The Butt Flap

I noticed many of the postcards in my collection showed flaps in back.  According to the blanket sleeper section on Wikipedia, the flap in back was called the drop seat, trap door, or butt flap.  This flap allowed the wearer to use the toilet without removing the sleeper, and was traditionally closed with buttons.  OK, then how does the wearer open the flap, then re-button when done if it’s in back?  MOMMY!! 

In some US states, laws were passed preventing zippers or buttons in back as it was considered abusive (the wearer being forced to ask for assistance when using the bathroom).  This puzzled me.  The footed pajama was worn mainly by infants (who didn’t know how to dress/undress themselves and used a diaper), and toddlers (who probably didn’t know how to dress/undress themselves, thus needing to ask for assistance any place).  Some laws go just a teeny bit too far.

Another Footed Pajama Feature

The elastic back waist was a band around the rear half of the waist in larger sleepers designed to give a better fit.  In many of the postcards in my collection, this is shown as a buttoned strip of cloth.

No matter what the specific pajama feature is, the children wearing footed pajamas on antique and vintage postcards are still darling.

Note:  Marie over at The French Factrice blog is hosting Postcard Friendship Fridays.  Hop on over to Marie’s and check out all the postcard enthusiasts sharing this week. 

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Okla.  Dec 27th  1922

“All are well here.  having nice weather.  Got home all right.  found everything all right but the wheat.  had to sow it over.  To Emma and ?     Lew”

1922 Vintage Christmas Postcard

When I first read this vintage postcard message, I thought “that’s odd, why would Lew sow (plant) wheat in December?”  OK farmers, go ahead and groan.  So, I looked up the planting and harvest time for wheat.  I found out winter wheat (Oklahoma’s number one crop) is planted in September and harvested in summer.

Oklahoma farmers actually want complete snow cover as it benefits wheat by being warmer underneath the snow than on top.  This might explain why Lew had to “sow it over”.  He might not have had the protective snow cover and had to replant as a result.  I’m not a farmer, so there could be other explanations.  After all, he did say the weather was nice.  I still think it’s odd to plant in December as I’m from WI where NOONE farms in winter.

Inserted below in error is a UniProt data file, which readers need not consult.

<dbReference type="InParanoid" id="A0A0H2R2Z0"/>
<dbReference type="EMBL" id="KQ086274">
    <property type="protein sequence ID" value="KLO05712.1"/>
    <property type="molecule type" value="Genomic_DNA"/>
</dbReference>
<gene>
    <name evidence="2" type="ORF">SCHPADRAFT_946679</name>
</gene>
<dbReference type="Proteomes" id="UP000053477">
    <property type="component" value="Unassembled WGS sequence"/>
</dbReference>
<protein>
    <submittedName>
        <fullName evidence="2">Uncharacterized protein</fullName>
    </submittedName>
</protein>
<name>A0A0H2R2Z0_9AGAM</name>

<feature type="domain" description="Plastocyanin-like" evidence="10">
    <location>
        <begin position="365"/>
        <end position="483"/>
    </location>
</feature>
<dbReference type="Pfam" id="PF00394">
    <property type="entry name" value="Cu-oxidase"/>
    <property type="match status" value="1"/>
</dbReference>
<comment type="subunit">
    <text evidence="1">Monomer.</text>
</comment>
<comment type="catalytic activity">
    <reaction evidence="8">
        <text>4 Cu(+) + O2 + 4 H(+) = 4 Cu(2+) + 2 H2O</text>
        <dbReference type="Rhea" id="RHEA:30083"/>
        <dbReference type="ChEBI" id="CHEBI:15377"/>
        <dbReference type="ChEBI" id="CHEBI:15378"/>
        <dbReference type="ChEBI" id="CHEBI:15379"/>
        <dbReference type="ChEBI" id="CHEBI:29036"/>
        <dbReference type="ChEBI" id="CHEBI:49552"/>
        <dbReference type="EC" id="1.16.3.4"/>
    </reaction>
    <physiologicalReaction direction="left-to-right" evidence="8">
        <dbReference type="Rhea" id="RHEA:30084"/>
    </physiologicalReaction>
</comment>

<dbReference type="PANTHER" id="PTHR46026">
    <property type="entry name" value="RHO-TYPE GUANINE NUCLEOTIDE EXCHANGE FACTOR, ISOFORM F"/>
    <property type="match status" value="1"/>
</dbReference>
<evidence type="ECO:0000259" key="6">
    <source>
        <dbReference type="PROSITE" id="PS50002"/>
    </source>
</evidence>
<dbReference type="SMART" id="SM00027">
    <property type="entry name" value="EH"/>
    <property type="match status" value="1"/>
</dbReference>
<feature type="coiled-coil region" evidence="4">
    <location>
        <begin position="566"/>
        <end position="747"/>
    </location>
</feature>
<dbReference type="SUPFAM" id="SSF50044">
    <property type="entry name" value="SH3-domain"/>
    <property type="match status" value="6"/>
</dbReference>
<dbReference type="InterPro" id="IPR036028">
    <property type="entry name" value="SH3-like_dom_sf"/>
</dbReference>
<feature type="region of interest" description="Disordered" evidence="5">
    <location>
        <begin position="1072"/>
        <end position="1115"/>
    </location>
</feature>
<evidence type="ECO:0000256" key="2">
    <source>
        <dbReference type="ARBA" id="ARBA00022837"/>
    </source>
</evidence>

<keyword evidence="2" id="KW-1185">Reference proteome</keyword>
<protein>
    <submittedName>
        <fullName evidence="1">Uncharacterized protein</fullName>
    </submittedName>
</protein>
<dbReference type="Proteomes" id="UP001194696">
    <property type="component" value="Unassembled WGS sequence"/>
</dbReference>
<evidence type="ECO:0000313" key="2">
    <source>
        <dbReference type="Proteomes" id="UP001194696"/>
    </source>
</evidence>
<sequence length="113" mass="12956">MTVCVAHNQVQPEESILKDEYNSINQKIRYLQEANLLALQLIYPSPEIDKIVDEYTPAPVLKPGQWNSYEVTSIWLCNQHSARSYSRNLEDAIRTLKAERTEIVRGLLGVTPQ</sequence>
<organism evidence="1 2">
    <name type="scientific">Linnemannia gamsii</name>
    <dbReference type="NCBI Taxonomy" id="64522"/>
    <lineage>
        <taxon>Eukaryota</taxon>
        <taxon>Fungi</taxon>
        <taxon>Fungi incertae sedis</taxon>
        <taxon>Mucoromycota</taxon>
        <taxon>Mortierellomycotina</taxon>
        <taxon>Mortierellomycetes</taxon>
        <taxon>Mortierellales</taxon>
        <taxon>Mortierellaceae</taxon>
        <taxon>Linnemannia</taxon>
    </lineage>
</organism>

A Bit of Ephemera Trivia: 

It takes less than ten seconds for a combine to harvest enough wheat for 70 loaves of bread. And one acre will produce enough wheat for 2 thousand five hundred loaves.     (courtesy of America’s Heartland)

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1909 Antique Christmas Postcard published by B.W., no. 370

 The mother on this antique postcard is making the traditional dessert served on Christmas Day, Christmas Pudding or Plum Pudding.  It is a dark, steamed pudding, with sweet spices, dried fruit and nuts, and usually made with suet that originated in England.  This pudding is definitely not for those on a diet. 

History of Christmas Pudding 

Christmas Pudding can be traced back to the 1420s.  Back then, it was not a confection or dessert, but a way to preserve meat (dried fruits acted as the preservative).  I wonder how long this preservation method lasted.  

The ancestor of the modern pudding was the pottage, a meat and vegetable concoction.  During Queen Elizabeth 1’s reign, plums were added (a popular ingredient).  As the sweet content of the Plum Pottage increased, it became increasingly known as Plum Pudding.  Around the 1830’s, it became more and more linked with Christmas. 

Christmas Pudding Traditions 

Traditionally, Plum Puddings were made four to five weeks prior to Christmas (usually the last Sunday before Advent) as they needed to age in the traditional pudding cloth.  The household members (at least the children, see pictured antique postcard) took turns making a wish while stirring the concoction.  This is why the day became known as Stir-up Sunday. 

Tokens (initially a silver coin) were included in the pudding.  Whomever’s serving included it, kept the token. 

The Christmas Pudding is ceremoniously brought to the table after being doused in brandy and flamed.  It was greeted with applause. 

This Week’s Bit of Ephemera Trivia: 

The Plum Pudding was originally eaten at the Harvest Festival, not Christmas. 

Note:  Marie over at The French Factrice blog is hosting Postcard Friendship Fridays.  Hop on over to Marie’s and check out all the postcard enthusiasts sharing this week.